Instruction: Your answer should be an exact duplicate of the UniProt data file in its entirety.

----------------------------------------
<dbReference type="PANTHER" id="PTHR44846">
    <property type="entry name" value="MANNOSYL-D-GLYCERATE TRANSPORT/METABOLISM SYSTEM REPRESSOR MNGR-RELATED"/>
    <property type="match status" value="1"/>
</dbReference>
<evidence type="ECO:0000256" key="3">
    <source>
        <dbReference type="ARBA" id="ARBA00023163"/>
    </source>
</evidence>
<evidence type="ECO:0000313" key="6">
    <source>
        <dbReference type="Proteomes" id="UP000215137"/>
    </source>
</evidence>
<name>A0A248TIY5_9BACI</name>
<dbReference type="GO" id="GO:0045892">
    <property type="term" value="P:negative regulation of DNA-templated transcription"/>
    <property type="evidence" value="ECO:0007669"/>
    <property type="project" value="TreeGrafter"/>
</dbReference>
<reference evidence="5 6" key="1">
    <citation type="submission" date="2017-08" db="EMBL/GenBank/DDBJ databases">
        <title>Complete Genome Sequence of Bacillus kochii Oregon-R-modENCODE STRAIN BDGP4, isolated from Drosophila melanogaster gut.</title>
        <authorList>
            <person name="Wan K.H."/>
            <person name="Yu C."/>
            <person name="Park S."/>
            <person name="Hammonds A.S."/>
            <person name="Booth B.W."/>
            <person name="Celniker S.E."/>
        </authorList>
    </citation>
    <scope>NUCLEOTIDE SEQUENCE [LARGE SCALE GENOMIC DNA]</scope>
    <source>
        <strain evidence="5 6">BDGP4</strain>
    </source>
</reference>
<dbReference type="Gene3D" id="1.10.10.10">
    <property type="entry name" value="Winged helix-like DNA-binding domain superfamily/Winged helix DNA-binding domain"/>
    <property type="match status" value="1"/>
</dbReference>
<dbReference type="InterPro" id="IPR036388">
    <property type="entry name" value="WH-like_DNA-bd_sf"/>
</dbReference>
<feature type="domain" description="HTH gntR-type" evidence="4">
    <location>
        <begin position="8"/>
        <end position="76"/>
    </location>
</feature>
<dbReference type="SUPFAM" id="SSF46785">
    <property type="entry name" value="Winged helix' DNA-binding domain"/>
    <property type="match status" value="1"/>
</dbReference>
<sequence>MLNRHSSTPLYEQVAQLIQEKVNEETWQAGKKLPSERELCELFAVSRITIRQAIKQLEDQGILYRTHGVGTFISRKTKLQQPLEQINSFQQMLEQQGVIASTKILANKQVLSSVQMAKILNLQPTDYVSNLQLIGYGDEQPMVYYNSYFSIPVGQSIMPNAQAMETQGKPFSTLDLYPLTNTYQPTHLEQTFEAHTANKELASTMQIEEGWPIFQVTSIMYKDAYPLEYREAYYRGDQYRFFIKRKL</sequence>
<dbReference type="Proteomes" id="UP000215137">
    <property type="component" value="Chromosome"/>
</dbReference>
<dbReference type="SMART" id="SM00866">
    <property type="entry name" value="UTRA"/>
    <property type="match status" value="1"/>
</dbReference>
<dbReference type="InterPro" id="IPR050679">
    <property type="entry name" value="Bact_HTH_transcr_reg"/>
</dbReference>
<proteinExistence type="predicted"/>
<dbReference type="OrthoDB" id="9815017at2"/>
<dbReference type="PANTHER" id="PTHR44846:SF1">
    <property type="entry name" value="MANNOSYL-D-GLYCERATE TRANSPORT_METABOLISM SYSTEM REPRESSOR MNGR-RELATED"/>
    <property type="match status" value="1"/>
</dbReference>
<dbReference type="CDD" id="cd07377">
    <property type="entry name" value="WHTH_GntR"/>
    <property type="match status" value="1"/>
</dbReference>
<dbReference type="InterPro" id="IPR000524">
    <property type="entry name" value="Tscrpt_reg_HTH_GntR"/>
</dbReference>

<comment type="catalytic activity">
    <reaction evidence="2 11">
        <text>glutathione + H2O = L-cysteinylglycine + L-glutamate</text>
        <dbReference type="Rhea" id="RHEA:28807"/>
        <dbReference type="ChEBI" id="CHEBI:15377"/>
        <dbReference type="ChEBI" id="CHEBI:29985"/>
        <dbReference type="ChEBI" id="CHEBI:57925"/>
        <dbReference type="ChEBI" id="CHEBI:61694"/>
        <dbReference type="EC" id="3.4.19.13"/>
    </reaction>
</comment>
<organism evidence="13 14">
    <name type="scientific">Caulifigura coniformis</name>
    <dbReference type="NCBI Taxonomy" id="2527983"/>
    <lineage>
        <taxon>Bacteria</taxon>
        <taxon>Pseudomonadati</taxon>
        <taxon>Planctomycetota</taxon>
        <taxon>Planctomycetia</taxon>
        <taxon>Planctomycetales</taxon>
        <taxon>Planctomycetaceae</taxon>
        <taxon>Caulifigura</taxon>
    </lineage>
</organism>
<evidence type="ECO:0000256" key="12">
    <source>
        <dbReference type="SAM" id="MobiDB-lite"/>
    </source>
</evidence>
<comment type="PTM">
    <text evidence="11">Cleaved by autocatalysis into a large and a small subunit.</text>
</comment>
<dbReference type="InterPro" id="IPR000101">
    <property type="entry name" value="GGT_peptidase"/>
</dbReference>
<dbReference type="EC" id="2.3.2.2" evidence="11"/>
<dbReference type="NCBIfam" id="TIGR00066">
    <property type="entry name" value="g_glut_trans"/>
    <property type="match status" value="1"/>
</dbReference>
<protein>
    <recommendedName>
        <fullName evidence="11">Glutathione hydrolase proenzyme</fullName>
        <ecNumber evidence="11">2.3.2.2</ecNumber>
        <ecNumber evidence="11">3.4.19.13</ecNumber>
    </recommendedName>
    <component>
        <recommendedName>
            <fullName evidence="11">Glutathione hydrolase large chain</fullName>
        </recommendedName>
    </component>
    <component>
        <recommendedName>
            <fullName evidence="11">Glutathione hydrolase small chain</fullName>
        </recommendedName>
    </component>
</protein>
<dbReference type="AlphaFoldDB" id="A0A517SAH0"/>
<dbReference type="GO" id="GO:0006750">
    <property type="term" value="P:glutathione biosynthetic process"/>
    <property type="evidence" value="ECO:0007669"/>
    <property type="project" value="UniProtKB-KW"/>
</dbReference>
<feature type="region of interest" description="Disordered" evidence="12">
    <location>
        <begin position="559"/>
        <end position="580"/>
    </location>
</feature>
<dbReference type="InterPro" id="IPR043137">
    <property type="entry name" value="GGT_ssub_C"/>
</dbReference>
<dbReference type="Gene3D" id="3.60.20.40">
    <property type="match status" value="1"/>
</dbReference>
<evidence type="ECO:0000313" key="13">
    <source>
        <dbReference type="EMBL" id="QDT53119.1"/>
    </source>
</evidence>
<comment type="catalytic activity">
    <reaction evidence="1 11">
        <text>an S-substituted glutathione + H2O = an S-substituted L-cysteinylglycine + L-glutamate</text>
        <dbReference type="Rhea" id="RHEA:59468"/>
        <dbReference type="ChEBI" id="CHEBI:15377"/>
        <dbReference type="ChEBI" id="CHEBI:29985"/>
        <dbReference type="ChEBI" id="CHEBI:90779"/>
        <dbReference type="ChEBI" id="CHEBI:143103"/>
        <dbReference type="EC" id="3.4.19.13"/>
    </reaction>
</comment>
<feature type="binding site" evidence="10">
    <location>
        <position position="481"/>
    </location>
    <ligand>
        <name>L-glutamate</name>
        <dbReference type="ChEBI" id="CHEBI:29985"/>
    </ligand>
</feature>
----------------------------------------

<dbReference type="PANTHER" id="PTHR44846">
    <property type="entry name" value="MANNOSYL-D-GLYCERATE TRANSPORT/METABOLISM SYSTEM REPRESSOR MNGR-RELATED"/>
    <property type="match status" value="1"/>
</dbReference>
<evidence type="ECO:0000256" key="3">
    <source>
        <dbReference type="ARBA" id="ARBA00023163"/>
    </source>
</evidence>
<evidence type="ECO:0000313" key="6">
    <source>
        <dbReference type="Proteomes" id="UP000215137"/>
    </source>
</evidence>
<name>A0A248TIY5_9BACI</name>
<dbReference type="GO" id="GO:0045892">
    <property type="term" value="P:negative regulation of DNA-templated transcription"/>
    <property type="evidence" value="ECO:0007669"/>
    <property type="project" value="TreeGrafter"/>
</dbReference>
<reference evidence="5 6" key="1">
    <citation type="submission" date="2017-08" db="EMBL/GenBank/DDBJ databases">
        <title>Complete Genome Sequence of Bacillus kochii Oregon-R-modENCODE STRAIN BDGP4, isolated from Drosophila melanogaster gut.</title>
        <authorList>
            <person name="Wan K.H."/>
            <person name="Yu C."/>
            <person name="Park S."/>
            <person name="Hammonds A.S."/>
            <person name="Booth B.W."/>
            <person name="Celniker S.E."/>
        </authorList>
    </citation>
    <scope>NUCLEOTIDE SEQUENCE [LARGE SCALE GENOMIC DNA]</scope>
    <source>
        <strain evidence="5 6">BDGP4</strain>
    </source>
</reference>
<dbReference type="Gene3D" id="1.10.10.10">
    <property type="entry name" value="Winged helix-like DNA-binding domain superfamily/Winged helix DNA-binding domain"/>
    <property type="match status" value="1"/>
</dbReference>
<dbReference type="InterPro" id="IPR036388">
    <property type="entry name" value="WH-like_DNA-bd_sf"/>
</dbReference>
<feature type="domain" description="HTH gntR-type" evidence="4">
    <location>
        <begin position="8"/>
        <end position="76"/>
    </location>
</feature>
<dbReference type="SUPFAM" id="SSF46785">
    <property type="entry name" value="Winged helix' DNA-binding domain"/>
    <property type="match status" value="1"/>
</dbReference>
<sequence>MLNRHSSTPLYEQVAQLIQEKVNEETWQAGKKLPSERELCELFAVSRITIRQAIKQLEDQGILYRTHGVGTFISRKTKLQQPLEQINSFQQMLEQQGVIASTKILANKQVLSSVQMAKILNLQPTDYVSNLQLIGYGDEQPMVYYNSYFSIPVGQSIMPNAQAMETQGKPFSTLDLYPLTNTYQPTHLEQTFEAHTANKELASTMQIEEGWPIFQVTSIMYKDAYPLEYREAYYRGDQYRFFIKRKL</sequence>
<dbReference type="Proteomes" id="UP000215137">
    <property type="component" value="Chromosome"/>
</dbReference>
<dbReference type="SMART" id="SM00866">
    <property type="entry name" value="UTRA"/>
    <property type="match status" value="1"/>
</dbReference>
<dbReference type="InterPro" id="IPR050679">
    <property type="entry name" value="Bact_HTH_transcr_reg"/>
</dbReference>
<proteinExistence type="predicted"/>
<dbReference type="OrthoDB" id="9815017at2"/>
<dbReference type="PANTHER" id="PTHR44846:SF1">
    <property type="entry name" value="MANNOSYL-D-GLYCERATE TRANSPORT_METABOLISM SYSTEM REPRESSOR MNGR-RELATED"/>
    <property type="match status" value="1"/>
</dbReference>
<dbReference type="CDD" id="cd07377">
    <property type="entry name" value="WHTH_GntR"/>
    <property type="match status" value="1"/>
</dbReference>
<dbReference type="InterPro" id="IPR000524">
    <property type="entry name" value="Tscrpt_reg_HTH_GntR"/>
</dbReference>

<comment type="catalytic activity">
    <reaction evidence="2 11">
        <text>glutathione + H2O = L-cysteinylglycine + L-glutamate</text>
        <dbReference type="Rhea" id="RHEA:28807"/>
        <dbReference type="ChEBI" id="CHEBI:15377"/>
        <dbReference type="ChEBI" id="CHEBI:29985"/>
        <dbReference type="ChEBI" id="CHEBI:57925"/>
        <dbReference type="ChEBI" id="CHEBI:61694"/>
        <dbReference type="EC" id="3.4.19.13"/>
    </reaction>
</comment>
<organism evidence="13 14">
    <name type="scientific">Caulifigura coniformis</name>
    <dbReference type="NCBI Taxonomy" id="2527983"/>
    <lineage>
        <taxon>Bacteria</taxon>
        <taxon>Pseudomonadati</taxon>
        <taxon>Planctomycetota</taxon>
        <taxon>Planctomycetia</taxon>
        <taxon>Planctomycetales</taxon>
        <taxon>Planctomycetaceae</taxon>
        <taxon>Caulifigura</taxon>
    </lineage>
</organism>
<evidence type="ECO:0000256" key="12">
    <source>
        <dbReference type="SAM" id="MobiDB-lite"/>
    </source>
</evidence>
<comment type="PTM">
    <text evidence="11">Cleaved by autocatalysis into a large and a small subunit.</text>
</comment>
<dbReference type="InterPro" id="IPR000101">
    <property type="entry name" value="GGT_peptidase"/>
</dbReference>
<dbReference type="EC" id="2.3.2.2" evidence="11"/>
<dbReference type="NCBIfam" id="TIGR00066">
    <property type="entry name" value="g_glut_trans"/>
    <property type="match status" value="1"/>
</dbReference>
<protein>
    <recommendedName>
        <fullName evidence="11">Glutathione hydrolase proenzyme</fullName>
        <ecNumber evidence="11">2.3.2.2</ecNumber>
        <ecNumber evidence="11">3.4.19.13</ecNumber>
    </recommendedName>
    <component>
        <recommendedName>
            <fullName evidence="11">Glutathione hydrolase large chain</fullName>
        </recommendedName>
    </component>
    <component>
        <recommendedName>
            <fullName evidence="11">Glutathione hydrolase small chain</fullName>
        </recommendedName>
    </component>
</protein>
<dbReference type="AlphaFoldDB" id="A0A517SAH0"/>
<dbReference type="GO" id="GO:0006750">
    <property type="term" value="P:glutathione biosynthetic process"/>
    <property type="evidence" value="ECO:0007669"/>
    <property type="project" value="UniProtKB-KW"/>
</dbReference>
<feature type="region of interest" description="Disordered" evidence="12">
    <location>
        <begin position="559"/>
        <end position="580"/>
    </location>
</feature>
<dbReference type="InterPro" id="IPR043137">
    <property type="entry name" value="GGT_ssub_C"/>
</dbReference>
<dbReference type="Gene3D" id="3.60.20.40">
    <property type="match status" value="1"/>
</dbReference>
<evidence type="ECO:0000313" key="13">
    <source>
        <dbReference type="EMBL" id="QDT53119.1"/>
    </source>
</evidence>
<comment type="catalytic activity">
    <reaction evidence="1 11">
        <text>an S-substituted glutathione + H2O = an S-substituted L-cysteinylglycine + L-glutamate</text>
        <dbReference type="Rhea" id="RHEA:59468"/>
        <dbReference type="ChEBI" id="CHEBI:15377"/>
        <dbReference type="ChEBI" id="CHEBI:29985"/>
        <dbReference type="ChEBI" id="CHEBI:90779"/>
        <dbReference type="ChEBI" id="CHEBI:143103"/>
        <dbReference type="EC" id="3.4.19.13"/>
    </reaction>
</comment>
<feature type="binding site" evidence="10">
    <location>
        <position position="481"/>
    </location>
    <ligand>
        <name>L-glutamate</name>
        <dbReference type="ChEBI" id="CHEBI:29985"/>
    </ligand>
</feature>